Initially, the residents’ unity proved successful and the council released a statement in December 2021 claiming that the agenda would be halted. However, since that time, the council has said that additional social housing will be built once an agreement is reached. Residents have urged for transparency and accountability from the RBKC. According to Benton, what residents truly want is “a consultative co-design, where funds are allocated so that the RA can hire an independent company to come aboard and create a proposal that we’re all aligned with, compared to what the council has offered us. The current plans do nothing for people who actually live here.” While the council seems determined to proceed against residents’ wishes, the RA hopes that any development can be done in collaboration rather than by control.
By carrying out an independent review, the RA can put the plans out to competition and see what architects (from around the world) come up with, and residents could then vote on the best design. But at present, the situation is in limbo. The RA has not been given a timeline for the matter, nor received word as to when the council’s next update will be. “We should be working on this now,” says Benton, “not later down the line when it’d be rushed, and plans will be getting pushed through without proper review.
If the government’s design of social housing has taught us anything in this country, it’s that the callous class system prevails, and profits are continually but before people. Trellick tenants need only look from their balconies or out the hallway windows towards Grenfell Tower, where 72 people lost their lives. Basic amenities in already crowded accommodations are scarce, cheap building supplies are chosen over safer ones, and corners are repeatedly cut during construction or routine maintenance repairs.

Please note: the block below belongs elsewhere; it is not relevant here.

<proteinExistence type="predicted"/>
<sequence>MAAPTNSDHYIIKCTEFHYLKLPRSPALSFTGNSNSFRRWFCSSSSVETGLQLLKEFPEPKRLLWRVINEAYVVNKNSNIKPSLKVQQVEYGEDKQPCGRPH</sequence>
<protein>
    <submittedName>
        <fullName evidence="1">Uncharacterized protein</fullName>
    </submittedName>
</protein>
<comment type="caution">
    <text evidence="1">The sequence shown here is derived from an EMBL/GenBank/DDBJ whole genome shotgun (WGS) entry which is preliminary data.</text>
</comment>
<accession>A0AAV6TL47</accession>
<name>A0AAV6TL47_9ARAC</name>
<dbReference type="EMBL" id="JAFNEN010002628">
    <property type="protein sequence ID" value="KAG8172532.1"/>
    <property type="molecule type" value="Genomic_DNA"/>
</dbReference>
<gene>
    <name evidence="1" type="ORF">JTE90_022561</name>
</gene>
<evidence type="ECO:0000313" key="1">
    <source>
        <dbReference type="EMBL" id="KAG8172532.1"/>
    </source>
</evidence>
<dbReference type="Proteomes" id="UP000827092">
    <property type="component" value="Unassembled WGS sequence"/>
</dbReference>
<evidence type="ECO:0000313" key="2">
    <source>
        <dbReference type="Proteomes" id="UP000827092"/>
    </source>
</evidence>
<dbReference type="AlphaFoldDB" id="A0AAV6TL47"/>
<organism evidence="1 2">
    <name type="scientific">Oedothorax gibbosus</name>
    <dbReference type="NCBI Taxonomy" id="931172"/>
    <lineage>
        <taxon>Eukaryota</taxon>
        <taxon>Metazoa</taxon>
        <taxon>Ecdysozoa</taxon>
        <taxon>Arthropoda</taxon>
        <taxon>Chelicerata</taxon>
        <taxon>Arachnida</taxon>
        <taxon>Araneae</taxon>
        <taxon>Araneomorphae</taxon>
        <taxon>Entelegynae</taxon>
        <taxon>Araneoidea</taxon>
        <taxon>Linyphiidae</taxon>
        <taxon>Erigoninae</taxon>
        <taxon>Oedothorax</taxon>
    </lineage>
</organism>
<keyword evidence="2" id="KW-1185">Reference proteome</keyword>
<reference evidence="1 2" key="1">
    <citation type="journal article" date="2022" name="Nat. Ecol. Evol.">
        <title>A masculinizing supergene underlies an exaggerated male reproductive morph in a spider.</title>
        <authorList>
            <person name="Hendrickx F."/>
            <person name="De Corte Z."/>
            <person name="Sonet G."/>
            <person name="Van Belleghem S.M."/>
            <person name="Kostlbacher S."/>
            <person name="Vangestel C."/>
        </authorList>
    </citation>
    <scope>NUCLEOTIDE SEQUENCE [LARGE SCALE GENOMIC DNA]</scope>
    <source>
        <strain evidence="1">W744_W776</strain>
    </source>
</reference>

Despite residents’ love for Trellick, there have been longstanding complaints to the council regarding living conditions. “There’s a lot of stuff that needs to be done and of course the Council is struggling with costs,” says Benton. “When work is carried out it’s totally inadequate.” Another resident, that wished to remain anonymous, expanded on some of these issues, such as the building’s trash chutes and faulty plumbing which have persisted for years. It’s no surprise that residents are increasingly concerned about potential risks to Trellick while such a large-scale operation is carried out by a borough with a disgraceful track record.
What’s clear is that the residents at Trellick should not be tasked with the job of finding solutions to Britain’s housing emergency. “We don’t want high-density living. We want to live in a place where people can enjoy the space around Trellick,” says Benton. “Unless the RBKC listens to people on the ground, all they’re doing is checking boxes and filling in numbers to meet their quotas rather than the community’s needs.”